## The Möbius function

Time to pull back the curtain a bit! My recent series of posts on complex roots of unity may seem somewhat random and unmotivated so far, but the fact is that I definitely have a destination in mind—we are slowly and inexorably heading towards some really deep and beautiful mathematics. It has just taken a while to build up all the requisite concepts!

Last time, we defined $S(n)$ as the sum of all the primitive $n$th roots of unity. We noted that $\displaystyle \sum_{d \mid n} S(d) = \begin{cases}1 \qquad n=1 \\ 0 \qquad n>1\end{cases}$

and used this to deduce values of $S(n)$. In principle we could carry this as far as we want to compute $S(n)$ for any $n$, but this doesn’t necessarily give us any insight into the nature of $S$. For example, is $S(n)$ always either $-1$, $0$, or $1$? Is there a nicer way to characterize $S(n)$, and/or a quicker way to compute it?

It turns out that $S(n)$ is more than just an idle curiosity. In fact, it is famous enough that it has a name: it is known as the Möbius function, and it is usually written $\mu(n)$. There are indeed nicer ways to characterize and compute $\mu(n)$. Here’s how it is most commonly defined:

• $\mu(n) = 0$ if $n$ has any repeated prime factors, that is, if $n$ is divisible by a perfect square.
• Otherwise, if $n$ has $k$ distinct prime factors, $\mu(n) = (-1)^k$. In other words, $\mu(n) = 1$ if $n$ has an even number of distinct prime factors, and $-1$ if the number of prime factors is odd.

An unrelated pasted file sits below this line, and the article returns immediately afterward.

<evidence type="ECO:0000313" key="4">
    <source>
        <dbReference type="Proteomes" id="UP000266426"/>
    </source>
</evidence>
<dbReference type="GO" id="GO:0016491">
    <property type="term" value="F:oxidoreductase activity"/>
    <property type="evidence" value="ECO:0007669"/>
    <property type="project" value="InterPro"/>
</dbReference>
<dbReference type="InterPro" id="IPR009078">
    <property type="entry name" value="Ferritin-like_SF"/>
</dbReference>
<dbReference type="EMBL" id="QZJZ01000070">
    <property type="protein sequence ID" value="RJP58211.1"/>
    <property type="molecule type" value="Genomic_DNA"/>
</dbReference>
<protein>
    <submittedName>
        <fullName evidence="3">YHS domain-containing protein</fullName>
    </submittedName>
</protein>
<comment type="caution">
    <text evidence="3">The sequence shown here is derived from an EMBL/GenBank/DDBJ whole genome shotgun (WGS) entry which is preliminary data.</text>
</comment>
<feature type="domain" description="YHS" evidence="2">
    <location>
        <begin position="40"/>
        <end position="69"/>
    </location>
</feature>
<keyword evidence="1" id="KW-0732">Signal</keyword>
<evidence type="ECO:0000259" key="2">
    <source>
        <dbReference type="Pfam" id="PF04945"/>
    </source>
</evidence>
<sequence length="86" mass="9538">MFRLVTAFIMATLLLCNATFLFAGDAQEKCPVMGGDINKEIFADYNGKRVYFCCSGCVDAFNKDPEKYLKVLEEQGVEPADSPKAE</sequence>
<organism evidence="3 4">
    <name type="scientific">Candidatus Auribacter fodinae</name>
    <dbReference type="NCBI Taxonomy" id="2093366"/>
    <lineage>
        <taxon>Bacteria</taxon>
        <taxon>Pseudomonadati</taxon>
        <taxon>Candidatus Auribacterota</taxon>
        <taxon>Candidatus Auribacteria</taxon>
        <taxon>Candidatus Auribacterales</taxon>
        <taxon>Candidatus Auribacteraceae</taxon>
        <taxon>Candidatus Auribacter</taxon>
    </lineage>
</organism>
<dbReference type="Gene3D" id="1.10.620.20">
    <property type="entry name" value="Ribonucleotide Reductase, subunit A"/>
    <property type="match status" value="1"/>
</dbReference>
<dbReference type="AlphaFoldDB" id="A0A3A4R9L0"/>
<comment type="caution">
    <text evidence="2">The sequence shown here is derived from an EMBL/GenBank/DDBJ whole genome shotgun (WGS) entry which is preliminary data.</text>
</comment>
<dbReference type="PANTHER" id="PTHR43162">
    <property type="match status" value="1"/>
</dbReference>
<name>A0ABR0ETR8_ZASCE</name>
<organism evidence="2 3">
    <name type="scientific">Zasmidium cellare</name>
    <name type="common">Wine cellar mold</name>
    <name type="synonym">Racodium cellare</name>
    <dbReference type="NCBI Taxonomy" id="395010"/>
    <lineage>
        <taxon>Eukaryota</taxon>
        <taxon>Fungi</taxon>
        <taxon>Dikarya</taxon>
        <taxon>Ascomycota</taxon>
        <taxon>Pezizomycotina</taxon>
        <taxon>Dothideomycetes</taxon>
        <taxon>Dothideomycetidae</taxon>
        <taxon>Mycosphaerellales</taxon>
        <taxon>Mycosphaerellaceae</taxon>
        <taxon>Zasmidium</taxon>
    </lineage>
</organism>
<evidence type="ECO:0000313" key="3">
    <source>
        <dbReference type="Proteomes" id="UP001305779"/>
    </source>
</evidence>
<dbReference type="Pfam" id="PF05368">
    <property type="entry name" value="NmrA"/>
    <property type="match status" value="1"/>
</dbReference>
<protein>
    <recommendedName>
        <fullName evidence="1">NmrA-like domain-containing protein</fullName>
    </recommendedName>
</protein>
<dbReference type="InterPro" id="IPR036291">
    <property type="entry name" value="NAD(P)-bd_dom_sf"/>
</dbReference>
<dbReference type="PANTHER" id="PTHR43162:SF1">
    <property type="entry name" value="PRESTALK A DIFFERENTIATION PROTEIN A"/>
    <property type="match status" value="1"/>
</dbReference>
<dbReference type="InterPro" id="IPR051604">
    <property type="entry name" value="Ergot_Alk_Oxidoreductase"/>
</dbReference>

For example:

• $\mu(8) = 0$ since $8$ is divisible by a perfect square (namely, $4$).
• $\mu(5) = -1$ since $5$ has an odd number of prime factors (namely, one).
• $\mu(10) = 1$ since $10$ has two distinct prime factors.
• $\mu(30) = -1$ since $30$ has three distinct prime factors.
• $\mu(1) = 1$ since $1$ has zero prime factors, and zero is even.

So far, this seems to match up with what we had already deduced about $S(n)$, but it is not at all obvious whether $S(n)$ and $\mu(n)$ are the same. Why should adding up a particular set of complex numbers have anything to do with the number of prime factors of $n$? In my next post, we’ll prove that they are in fact the same. The proof is a nice exercise in combinatorics and relates to Pascal’s Triangle. (Michael Paul Goldenberg hinted at such a proof in a comment on my previous post.)

As you might guess, $\mu$ is deeply related to prime numbers and the Riemann zeta function. It turns out it is also related to the Principle of Inclusion-Exclusion. All this and more to come! 1. Michael Paul Goldenberg says: